Assistive technologies will be a $26 billion-dollar market, and investors are only now addressing it

Rohan Silva is obsessed with social mobility and why certain groups are so under-represented in the technology industry.

He co-founded Second Home, a coworking space looking to bring together disparate civic-minded, cultural, creative and commercial entrepreneurs at sites in Lisbon, London and (now) Los Angeles, and he has spent years examining how gender, race and class impact access to technology as a now-reformed politician. Throughout that work though, one area that he says he overlooked was accessibility and entrepreneurship focused on people with disabilities.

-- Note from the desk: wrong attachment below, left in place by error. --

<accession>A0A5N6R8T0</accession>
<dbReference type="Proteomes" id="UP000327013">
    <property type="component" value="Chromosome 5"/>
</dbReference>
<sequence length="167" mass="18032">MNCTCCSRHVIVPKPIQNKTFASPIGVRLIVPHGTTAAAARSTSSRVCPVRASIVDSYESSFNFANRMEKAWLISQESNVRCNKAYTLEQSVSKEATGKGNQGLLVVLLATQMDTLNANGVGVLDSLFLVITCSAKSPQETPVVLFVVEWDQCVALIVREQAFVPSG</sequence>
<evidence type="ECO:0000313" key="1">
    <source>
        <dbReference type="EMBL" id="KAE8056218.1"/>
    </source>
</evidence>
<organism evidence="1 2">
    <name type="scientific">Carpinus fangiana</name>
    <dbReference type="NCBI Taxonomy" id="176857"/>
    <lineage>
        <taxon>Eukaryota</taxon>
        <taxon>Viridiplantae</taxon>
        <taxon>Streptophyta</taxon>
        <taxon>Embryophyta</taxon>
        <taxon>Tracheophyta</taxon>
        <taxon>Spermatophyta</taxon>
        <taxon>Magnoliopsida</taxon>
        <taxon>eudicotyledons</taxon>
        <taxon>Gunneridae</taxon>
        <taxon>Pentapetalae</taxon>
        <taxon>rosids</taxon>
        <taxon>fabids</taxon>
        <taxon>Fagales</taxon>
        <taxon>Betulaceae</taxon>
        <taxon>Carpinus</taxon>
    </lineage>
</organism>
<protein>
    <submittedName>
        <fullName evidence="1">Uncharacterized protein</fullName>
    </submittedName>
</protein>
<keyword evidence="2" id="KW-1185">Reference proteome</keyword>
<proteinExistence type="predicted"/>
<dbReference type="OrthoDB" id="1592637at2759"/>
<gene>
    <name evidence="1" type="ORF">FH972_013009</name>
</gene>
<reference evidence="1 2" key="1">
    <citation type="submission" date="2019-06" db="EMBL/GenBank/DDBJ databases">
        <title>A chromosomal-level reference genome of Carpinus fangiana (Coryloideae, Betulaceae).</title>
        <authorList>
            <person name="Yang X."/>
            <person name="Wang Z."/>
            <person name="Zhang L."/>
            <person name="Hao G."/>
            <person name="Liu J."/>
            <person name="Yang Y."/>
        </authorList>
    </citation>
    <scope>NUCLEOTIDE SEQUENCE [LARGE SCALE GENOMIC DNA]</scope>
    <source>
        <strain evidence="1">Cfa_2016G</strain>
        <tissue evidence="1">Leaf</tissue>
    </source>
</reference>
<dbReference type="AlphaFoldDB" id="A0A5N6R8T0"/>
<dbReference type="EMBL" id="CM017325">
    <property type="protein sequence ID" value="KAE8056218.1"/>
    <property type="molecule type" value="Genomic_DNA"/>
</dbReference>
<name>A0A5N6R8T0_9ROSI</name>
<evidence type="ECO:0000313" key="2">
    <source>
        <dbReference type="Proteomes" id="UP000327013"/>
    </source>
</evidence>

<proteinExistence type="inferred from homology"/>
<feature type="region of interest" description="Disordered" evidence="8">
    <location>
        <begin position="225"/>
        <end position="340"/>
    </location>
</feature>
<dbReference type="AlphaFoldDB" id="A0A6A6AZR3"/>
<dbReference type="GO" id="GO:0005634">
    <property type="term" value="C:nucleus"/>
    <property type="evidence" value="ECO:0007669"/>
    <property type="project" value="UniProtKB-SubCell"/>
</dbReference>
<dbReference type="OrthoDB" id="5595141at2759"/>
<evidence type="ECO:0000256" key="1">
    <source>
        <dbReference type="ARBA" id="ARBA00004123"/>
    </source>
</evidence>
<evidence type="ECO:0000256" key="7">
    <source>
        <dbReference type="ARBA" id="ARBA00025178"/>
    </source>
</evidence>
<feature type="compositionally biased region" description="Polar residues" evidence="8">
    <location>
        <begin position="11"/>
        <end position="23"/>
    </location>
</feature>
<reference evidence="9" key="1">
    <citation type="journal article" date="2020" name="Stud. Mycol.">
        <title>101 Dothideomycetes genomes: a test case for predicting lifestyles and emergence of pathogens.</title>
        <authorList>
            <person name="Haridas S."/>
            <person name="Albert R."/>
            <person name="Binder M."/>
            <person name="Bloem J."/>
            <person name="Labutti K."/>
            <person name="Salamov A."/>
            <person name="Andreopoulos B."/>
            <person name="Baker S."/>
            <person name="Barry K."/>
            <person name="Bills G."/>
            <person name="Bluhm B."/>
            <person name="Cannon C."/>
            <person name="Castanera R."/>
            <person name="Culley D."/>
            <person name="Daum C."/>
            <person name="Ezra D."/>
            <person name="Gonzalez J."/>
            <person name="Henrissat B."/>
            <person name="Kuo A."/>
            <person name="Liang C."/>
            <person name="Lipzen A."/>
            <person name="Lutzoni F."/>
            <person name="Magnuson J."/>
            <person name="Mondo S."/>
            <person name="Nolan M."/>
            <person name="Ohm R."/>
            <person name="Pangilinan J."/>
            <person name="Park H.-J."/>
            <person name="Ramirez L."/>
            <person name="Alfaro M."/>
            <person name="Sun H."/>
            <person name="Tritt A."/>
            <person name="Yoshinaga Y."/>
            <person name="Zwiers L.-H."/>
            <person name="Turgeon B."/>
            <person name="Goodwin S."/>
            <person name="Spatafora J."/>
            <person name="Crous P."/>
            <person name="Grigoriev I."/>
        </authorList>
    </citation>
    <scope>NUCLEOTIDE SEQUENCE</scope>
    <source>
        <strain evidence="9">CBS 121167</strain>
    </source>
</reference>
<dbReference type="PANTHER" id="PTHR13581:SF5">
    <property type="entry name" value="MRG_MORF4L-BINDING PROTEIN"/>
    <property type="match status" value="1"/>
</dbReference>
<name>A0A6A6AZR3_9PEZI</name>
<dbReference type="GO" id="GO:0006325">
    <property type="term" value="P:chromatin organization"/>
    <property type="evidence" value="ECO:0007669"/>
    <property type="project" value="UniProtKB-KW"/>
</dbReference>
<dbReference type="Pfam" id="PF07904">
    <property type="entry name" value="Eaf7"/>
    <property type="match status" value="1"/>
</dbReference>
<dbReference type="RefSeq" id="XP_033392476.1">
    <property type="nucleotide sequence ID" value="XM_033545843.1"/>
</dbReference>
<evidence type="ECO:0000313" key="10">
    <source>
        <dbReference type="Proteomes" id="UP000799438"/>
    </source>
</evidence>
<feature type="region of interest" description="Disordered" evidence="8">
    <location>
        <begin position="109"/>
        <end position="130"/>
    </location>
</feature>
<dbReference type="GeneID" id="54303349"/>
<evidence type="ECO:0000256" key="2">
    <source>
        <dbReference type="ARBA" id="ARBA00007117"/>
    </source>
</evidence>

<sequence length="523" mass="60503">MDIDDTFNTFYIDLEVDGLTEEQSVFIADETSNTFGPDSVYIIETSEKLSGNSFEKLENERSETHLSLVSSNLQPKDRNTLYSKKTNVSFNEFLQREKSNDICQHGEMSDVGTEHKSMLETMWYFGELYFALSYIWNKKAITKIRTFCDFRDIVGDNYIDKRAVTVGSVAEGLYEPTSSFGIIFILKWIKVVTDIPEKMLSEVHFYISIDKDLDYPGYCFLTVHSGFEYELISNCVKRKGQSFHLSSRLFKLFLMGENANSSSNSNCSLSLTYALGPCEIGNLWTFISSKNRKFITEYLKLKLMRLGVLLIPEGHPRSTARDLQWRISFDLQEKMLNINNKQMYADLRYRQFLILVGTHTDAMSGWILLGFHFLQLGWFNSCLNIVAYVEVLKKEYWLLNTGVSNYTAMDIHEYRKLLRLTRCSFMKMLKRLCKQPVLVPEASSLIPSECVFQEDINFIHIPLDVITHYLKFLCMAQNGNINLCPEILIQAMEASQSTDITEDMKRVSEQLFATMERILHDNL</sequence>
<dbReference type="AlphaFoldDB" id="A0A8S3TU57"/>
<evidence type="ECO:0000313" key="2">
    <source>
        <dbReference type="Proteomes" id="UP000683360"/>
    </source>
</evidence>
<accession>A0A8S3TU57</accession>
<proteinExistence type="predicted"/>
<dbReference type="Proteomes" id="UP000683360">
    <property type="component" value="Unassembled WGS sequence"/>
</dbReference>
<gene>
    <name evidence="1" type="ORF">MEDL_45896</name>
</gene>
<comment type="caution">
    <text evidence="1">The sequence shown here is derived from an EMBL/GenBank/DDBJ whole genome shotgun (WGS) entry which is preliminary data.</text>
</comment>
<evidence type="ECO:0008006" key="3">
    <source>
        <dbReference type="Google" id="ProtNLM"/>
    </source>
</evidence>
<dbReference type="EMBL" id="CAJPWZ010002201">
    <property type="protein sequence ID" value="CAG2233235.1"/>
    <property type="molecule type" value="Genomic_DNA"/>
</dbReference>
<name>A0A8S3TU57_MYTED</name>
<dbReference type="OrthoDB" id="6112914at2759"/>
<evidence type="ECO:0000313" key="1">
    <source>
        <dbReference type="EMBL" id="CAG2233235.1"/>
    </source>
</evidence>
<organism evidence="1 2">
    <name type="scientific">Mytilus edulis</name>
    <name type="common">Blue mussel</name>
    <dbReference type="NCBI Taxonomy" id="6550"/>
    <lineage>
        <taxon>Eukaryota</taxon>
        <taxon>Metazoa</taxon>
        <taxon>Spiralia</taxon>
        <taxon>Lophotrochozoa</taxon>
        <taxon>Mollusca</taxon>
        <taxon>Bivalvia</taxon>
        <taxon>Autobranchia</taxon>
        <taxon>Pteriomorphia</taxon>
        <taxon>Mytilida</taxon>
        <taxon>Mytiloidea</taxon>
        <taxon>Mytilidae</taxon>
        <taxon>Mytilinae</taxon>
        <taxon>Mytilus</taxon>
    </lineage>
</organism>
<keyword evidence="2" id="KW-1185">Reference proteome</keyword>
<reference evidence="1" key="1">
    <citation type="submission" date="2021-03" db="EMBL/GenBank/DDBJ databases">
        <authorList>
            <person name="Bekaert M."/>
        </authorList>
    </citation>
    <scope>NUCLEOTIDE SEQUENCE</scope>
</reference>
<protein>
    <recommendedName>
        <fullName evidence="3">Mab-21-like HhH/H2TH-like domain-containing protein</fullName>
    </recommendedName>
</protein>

“At Second Home, we pride ourselves on having a diverse community. I can count on one hand the number of founders with disabilities we have in our community, so there is definitely something going profoundly wrong,” Silva says.

Enlisting the help of the European venture capital fund Atomico, Silva has set up a micro-investment fund of £100,000 to tackle the problem.

“It’s a large amount compared to what I have and a small amount compared to most venture capital funds,” he explains. “The much bigger prize here is the ability to fund technologies that have the opportunities to improve the lives of people with disabilities.”

Silva isn’t alone. Organizations like Not Impossible Labs, a Los Angeles-based company, and startups like OrCam Technologies, eSight, B-Temia, Kinova Robotics, Open Bionics, Voiceitt and Whill are harnessing technology to bring solutions to people with disabilities across the world.